why IPv6 isn't ready for prime time, SMTP edition

Rob McEwen rob at invaluement.com
Wed Mar 26 02:14:17 UTC 2014


On 3/25/2014 9:24 PM, Brielle Bruns wrote:
> Last time I checked, there is no RFC that states that using SMTP
> transport is mandatory with the originator having rDNS (ipv4/ipv6). 
> It may be SUGGESTED or RECOMMENDED, but not MANDATORY or REQUIRED.  It
> is an arbitrary decision made by each mail provider. 

For IPv6, FCrDNS... using NOT "dynamic formatted"  host names... and
with the host name ending in the sender's main domain... *should* be
mandatory. And +1 THOUSAND for everything that John Levine said in his
last few messages!

Additionally... [addressing this topic in general from here on, not
talking specifically to Brielle...]

I have a unique perspective on this... as I manage an anti-spam
blacklist which blacklists many of the snowshoe spammers and "can-spam
complient" spammers whose practices are 100% legal, and who are not
sending to a single caught-you-red-handed honeypot trap. Many of them
abuse blackhat and grayhat ESPs. Unfortunately, in some instanaces, that
"abuse" is symbiotic ("wink wink"), where the blackhat ESP will know
that a sender's practices are extremly suspect (or worse), but will look
the other way in exchange for much needed revenue. In fact, with the
worldwide economy still in somewhat of a drag for about the 6th year in
the row, I'm seeing evidences that *some* ESPs are lowering their
standards a little to even more accommodate this crap. Some once-proud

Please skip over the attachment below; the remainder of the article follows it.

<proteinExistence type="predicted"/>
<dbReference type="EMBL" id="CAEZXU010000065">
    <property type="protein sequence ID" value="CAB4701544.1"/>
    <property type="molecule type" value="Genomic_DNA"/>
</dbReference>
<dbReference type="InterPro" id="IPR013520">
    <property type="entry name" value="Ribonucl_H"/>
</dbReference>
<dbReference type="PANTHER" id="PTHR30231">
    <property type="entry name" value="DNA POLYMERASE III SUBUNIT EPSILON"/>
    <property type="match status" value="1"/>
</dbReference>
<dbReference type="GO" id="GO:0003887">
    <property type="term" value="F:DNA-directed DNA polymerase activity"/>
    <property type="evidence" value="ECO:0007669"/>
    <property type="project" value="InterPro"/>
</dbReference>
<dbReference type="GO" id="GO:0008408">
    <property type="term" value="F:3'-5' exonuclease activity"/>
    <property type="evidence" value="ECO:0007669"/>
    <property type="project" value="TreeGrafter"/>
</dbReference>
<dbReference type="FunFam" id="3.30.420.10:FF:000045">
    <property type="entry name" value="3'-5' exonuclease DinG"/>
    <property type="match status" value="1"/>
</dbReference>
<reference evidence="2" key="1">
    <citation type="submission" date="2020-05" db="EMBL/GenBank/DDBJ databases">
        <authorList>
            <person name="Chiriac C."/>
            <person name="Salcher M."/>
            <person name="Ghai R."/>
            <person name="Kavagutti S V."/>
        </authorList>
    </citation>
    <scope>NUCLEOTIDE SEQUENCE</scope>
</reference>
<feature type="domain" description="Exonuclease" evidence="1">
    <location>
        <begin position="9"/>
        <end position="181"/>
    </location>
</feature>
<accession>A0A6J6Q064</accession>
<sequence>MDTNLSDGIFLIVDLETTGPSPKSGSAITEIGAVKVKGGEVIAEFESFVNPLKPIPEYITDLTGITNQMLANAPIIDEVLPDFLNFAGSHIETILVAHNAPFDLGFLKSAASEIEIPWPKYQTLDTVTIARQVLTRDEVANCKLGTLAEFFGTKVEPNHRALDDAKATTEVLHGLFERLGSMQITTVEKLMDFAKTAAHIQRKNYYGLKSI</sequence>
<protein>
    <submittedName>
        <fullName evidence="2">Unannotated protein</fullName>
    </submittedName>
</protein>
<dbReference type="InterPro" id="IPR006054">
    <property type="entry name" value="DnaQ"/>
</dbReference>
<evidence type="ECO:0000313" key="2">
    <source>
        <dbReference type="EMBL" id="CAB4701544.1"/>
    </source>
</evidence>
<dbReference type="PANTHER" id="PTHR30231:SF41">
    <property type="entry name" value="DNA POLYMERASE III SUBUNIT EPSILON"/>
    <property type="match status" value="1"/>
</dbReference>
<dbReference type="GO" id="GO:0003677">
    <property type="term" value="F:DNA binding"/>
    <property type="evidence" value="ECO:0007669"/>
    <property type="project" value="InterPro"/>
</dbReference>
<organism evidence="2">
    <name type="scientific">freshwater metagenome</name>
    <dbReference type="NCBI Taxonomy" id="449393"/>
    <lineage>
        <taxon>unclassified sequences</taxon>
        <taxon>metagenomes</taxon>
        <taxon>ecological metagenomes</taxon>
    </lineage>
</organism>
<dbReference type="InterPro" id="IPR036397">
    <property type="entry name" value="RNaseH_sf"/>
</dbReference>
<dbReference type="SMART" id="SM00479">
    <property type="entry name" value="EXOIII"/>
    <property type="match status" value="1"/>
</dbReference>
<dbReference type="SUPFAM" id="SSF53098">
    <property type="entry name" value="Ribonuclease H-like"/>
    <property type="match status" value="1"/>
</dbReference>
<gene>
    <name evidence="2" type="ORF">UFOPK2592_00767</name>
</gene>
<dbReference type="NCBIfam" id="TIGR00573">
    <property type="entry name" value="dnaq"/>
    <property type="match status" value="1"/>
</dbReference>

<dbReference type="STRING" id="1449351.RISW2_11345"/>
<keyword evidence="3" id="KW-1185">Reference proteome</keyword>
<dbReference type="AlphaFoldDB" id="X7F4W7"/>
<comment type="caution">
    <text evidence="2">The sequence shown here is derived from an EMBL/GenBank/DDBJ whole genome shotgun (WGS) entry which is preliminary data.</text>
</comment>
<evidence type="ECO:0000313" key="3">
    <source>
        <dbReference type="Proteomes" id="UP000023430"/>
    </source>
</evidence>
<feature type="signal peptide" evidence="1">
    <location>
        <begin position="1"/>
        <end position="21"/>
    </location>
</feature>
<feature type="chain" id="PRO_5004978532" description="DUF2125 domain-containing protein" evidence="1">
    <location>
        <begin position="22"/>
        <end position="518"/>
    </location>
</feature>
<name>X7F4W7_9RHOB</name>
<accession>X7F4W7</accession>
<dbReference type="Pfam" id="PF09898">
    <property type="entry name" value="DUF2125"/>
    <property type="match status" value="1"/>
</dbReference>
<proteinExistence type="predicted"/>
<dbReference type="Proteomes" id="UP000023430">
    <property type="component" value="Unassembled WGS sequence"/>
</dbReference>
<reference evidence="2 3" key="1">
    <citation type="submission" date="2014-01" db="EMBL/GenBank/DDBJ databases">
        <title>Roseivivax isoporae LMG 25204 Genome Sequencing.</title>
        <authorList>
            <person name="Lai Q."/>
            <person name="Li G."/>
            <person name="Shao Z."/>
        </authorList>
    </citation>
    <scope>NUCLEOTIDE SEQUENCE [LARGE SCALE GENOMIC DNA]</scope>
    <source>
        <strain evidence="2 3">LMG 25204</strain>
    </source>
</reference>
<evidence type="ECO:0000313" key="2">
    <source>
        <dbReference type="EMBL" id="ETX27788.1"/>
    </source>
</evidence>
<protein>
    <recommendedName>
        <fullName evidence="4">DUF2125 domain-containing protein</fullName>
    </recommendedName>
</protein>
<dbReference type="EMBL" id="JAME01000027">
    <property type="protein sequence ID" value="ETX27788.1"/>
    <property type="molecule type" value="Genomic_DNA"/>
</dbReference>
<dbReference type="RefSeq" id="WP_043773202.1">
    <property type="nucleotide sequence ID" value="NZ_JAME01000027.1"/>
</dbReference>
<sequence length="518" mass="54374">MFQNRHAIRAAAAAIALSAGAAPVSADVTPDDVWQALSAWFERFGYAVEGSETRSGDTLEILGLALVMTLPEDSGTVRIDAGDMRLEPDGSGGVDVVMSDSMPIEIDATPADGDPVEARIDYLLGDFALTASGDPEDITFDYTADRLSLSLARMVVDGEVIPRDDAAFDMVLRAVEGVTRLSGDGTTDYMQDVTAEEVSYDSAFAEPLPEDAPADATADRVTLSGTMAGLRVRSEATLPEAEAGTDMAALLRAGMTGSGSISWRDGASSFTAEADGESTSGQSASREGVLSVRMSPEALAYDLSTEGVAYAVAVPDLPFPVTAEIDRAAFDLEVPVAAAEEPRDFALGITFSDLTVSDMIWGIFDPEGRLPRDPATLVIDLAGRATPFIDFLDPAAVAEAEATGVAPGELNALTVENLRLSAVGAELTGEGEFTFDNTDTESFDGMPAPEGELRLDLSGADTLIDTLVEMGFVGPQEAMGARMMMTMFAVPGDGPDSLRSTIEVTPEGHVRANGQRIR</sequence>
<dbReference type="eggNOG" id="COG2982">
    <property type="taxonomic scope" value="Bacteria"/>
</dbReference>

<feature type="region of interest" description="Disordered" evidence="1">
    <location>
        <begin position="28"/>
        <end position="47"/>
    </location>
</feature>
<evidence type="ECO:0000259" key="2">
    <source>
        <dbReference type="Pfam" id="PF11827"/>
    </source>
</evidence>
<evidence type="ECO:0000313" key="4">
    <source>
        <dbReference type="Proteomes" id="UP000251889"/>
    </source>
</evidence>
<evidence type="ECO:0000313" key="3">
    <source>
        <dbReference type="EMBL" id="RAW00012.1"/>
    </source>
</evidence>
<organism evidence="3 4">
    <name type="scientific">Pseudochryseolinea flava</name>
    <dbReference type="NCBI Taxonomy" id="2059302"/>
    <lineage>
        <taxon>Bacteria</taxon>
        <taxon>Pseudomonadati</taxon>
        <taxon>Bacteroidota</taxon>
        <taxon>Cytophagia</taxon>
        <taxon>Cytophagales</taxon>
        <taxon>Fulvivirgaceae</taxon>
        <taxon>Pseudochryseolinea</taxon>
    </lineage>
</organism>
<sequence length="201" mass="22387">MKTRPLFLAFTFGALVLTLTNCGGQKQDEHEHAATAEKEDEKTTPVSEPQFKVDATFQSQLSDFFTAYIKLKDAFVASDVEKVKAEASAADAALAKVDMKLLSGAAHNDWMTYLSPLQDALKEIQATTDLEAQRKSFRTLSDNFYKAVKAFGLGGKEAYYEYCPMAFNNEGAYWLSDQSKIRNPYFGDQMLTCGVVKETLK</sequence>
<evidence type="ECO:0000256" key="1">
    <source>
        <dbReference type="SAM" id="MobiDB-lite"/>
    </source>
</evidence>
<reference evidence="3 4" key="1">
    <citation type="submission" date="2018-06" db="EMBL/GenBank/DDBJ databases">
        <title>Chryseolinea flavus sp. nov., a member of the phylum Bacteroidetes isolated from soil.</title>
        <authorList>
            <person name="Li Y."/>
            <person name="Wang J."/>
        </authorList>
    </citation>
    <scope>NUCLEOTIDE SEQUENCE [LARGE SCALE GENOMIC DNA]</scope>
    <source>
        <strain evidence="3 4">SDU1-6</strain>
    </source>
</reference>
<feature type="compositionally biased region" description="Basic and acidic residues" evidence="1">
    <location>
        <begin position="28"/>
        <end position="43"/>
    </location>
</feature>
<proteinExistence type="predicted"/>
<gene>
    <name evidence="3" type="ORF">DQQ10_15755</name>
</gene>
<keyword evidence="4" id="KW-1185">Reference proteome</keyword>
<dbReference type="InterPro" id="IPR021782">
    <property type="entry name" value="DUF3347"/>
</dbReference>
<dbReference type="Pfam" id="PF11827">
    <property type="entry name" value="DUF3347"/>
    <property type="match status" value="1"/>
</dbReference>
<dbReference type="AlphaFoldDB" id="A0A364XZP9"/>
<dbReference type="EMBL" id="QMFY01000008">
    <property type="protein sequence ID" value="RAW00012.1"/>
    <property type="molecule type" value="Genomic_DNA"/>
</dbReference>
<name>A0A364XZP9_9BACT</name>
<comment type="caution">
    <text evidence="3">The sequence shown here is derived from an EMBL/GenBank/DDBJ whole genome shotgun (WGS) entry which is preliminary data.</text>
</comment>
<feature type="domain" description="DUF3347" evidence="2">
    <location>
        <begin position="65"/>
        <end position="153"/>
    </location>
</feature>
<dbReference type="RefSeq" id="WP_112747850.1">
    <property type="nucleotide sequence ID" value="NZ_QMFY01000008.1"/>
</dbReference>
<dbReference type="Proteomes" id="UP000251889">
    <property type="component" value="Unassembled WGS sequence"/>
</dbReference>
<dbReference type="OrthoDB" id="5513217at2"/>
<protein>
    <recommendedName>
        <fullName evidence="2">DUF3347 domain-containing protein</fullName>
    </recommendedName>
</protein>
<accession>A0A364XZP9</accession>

ESP who claimed they never do this, are in fact doing it.

Still, a HUGE deterrent is getting their IP reputation "soiled"up on
senderbase.org and getting on many blacklists. That becomes a "safety
net" that keeps some of these ESPs from going off the deep end. And,
again, I'm on the front lines dealing with this everyday. Therefore,
SCARCITY of IPv4 IPs... is a FEATURE.. NOT a bug when it comes to
keeping ESPs under control. And it also gives hosters/datacenters
motivation to likewise "police" potential customers because the hoster
or datacenter is left with the damage long after they've kicked a
spammer off of their network.

ALL of that would "unravel"... ALL OF IT!!!!! ... if we all started
using IPv6 for sending authenticated mail. (workstations sending mail to
their own mail server could send via IPv6 all they wanted to.. that
wouldn't be a problem at all) But if all or most MTAs switched to IPv6,
it would be a nightmare and what is sad is that MANY people reading this
message are STILL going to GREATLY underestimate my warning after
reading  this. There are, unfortunately, many poeple who won't listen to
reason and logic and require a real world nightmare before they
"believe"... much like a 2-year-old who doesn't believe his parents'
warning to not touch a hot stove... until AFTER he touches it. But we
don't all have that luxury, do we?

IPv6 is a spammer's dream!

But REQUIRING FCrDNS for IPv6 ... using a NOT "dynamic formatted"  host
name... and with the host name ending in the sender's main domain...
would go a long way towards mitigating these problems as then there
would be more "truth in sending" as the rDNS would then properly convey
both reputation and identity to the sender. I wish that could becomes a
universal IPv6 SMTP standard... yesterday!
 
PS - but even then, I'm told that there may be issues with overrunning
DNS caches should spammers send each spam from a unique IP.... and
slowing down of processing of mail when rDNS lookups happen on each
individual IP. To go back over the "root problem" that I never
mentioned, a spammer would send out a million spams, each from a unique
IP address, without even having that large of an IPv6 allocation. IPv6
MTAs is NOT something to be "rushed into". Anyone promoting rushing into
that... is not very well informed. (to put it nicely).. or they are a
spammer who can't wait for all the fun to commence.

-- 
Rob McEwen
 




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